The next issue had to do with the touch screen display. While cycling through some of the configuration screens to set up Bluetooth and some preferences, it became clear that some of the screen textures like the shadows and other accents were rendering incorrectly/corruptly. As a software guy you instantly recognise this sort of thing as likely being a texture copy to the display memory of some incorrect memory location that was supposed to hold the texture, but instead is just some random other memory content. Well, I made this observation before having to leave to do some of the inevitable paperwork when taking delivery of a new car. When I returned I was told that a power cycle (lock the vehicle, wait a minute or two, then unlock) had cleared the problem. Clearly a minor bug though.
|Some display texture corruption - note speckles in the selected Vancouver option|
Finally, and perhaps most alarming (whether or not this is deserved), the engine warning light is currently displayed in my car. I'm told that this is nothing to worry about and will be fixed in an upcoming software update. Watch this space.
|Naughty engine warning light|
I am compelled to end on a high note though. Perhaps that's an emotional need and the confirmation bias hormones must be coursing through my veins by now ;-) But no, this car really feels different in so many good and exciting ways. To summarize, here are the aspects of the experience that so far have given me the little spine tingles of new-owner joy:
- The lavish comfort that this car exudes in the cabin.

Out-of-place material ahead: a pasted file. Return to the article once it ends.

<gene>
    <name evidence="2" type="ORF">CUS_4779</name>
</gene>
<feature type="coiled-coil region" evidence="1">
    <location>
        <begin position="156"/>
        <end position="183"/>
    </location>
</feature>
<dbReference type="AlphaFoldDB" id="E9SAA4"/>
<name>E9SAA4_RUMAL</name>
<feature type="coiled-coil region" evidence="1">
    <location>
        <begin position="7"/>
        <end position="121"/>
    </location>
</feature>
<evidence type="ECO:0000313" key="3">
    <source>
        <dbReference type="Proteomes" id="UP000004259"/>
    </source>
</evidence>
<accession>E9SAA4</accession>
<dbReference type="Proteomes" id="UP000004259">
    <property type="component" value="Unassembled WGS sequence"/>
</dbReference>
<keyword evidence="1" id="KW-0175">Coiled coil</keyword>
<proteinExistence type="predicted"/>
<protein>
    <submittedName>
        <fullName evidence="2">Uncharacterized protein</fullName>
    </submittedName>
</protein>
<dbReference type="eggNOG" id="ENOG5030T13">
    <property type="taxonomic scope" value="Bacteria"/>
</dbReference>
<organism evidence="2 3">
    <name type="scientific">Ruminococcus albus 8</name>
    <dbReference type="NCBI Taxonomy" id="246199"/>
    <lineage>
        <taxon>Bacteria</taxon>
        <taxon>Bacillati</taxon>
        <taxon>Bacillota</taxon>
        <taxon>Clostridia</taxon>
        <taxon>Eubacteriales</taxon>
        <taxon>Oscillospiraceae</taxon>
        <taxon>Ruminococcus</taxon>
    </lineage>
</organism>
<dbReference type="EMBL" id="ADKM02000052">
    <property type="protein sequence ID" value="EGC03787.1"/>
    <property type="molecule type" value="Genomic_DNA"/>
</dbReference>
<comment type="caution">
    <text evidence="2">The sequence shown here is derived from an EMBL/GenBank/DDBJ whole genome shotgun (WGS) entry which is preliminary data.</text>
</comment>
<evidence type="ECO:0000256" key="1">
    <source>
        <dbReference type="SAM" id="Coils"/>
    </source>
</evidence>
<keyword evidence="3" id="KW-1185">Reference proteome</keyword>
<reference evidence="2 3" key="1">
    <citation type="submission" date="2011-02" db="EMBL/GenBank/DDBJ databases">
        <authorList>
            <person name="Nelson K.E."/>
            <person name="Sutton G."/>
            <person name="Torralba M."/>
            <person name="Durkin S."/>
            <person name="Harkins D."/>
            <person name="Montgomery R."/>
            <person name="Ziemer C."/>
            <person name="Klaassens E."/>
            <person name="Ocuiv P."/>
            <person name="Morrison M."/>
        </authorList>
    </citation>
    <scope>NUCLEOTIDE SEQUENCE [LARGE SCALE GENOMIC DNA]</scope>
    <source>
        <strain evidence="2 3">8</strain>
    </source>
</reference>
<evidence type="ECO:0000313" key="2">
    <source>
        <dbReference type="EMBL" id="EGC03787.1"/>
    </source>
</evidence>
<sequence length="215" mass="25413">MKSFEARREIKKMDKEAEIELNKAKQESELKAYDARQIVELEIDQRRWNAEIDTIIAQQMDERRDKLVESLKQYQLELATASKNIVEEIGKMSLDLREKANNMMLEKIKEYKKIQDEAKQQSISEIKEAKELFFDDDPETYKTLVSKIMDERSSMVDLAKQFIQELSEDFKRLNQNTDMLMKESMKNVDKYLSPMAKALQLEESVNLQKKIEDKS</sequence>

- The solid, smooth, quiet but eager ride. Quite unlike anything else I've ever experienced.
- The audio cues and feedback. Someone has gone to great length to think about the sounds that welcome you to the cabin and that play while the system is starting up and as feedback as you use the controls. These are gentle and musical and very 'starshippy'. They put me in a good mood and I don't think I'm going to tire of them. They seem to exactly fit with the character of the car.
- The beautiful dash and display. I haven't seen this in all ranges of ambient light yet, and I think that maybe the speedo could do with a digital readout to supplement the analogue display for accuracy. However, these are again a lovely piece of design IMHO.
- Even the central console/tunnel, which is only there for the entirely practical reason that it covers the hummongous battery running down the middle of the car, seems to provide a lounge-like air. It reminds me of the central space in a Hummer, but it's the right height as an armrest and its beautifully upholstered, along with controls, storage and cupholders.
- The design of the illuminated PRND 'pyramid' and the colours that briefly shoot from it over the battery as you change modes.
- The design of the doors, with soft upholstery and the motorized, push-button activated door opening mechanism.
So, that's it for this delivery-day addition. The car is currently charging for the first time from its 'convenience charger' in the garage and I shall find out what it feels like to drive it into the underground parking at work for the first time tomorrow. That should be exciting as I still haven't acquired any sense of its dimensions over the smaller R8!
One last thing. I ordered the wall mounted 240v garage charger today too. That's a shipment from the US, but hopefully will only be a few days in getting here. BC has a rebate scheme for EV chargers that has to be applied for separately (unlike the vehicle rebate that is applied at purchase time). Clearly, the ability to charge the vehicle in about half the time of the 110v charger will be great and probably a practical necessity if you really would like to attempt running a vehicle 100% from electrical power only.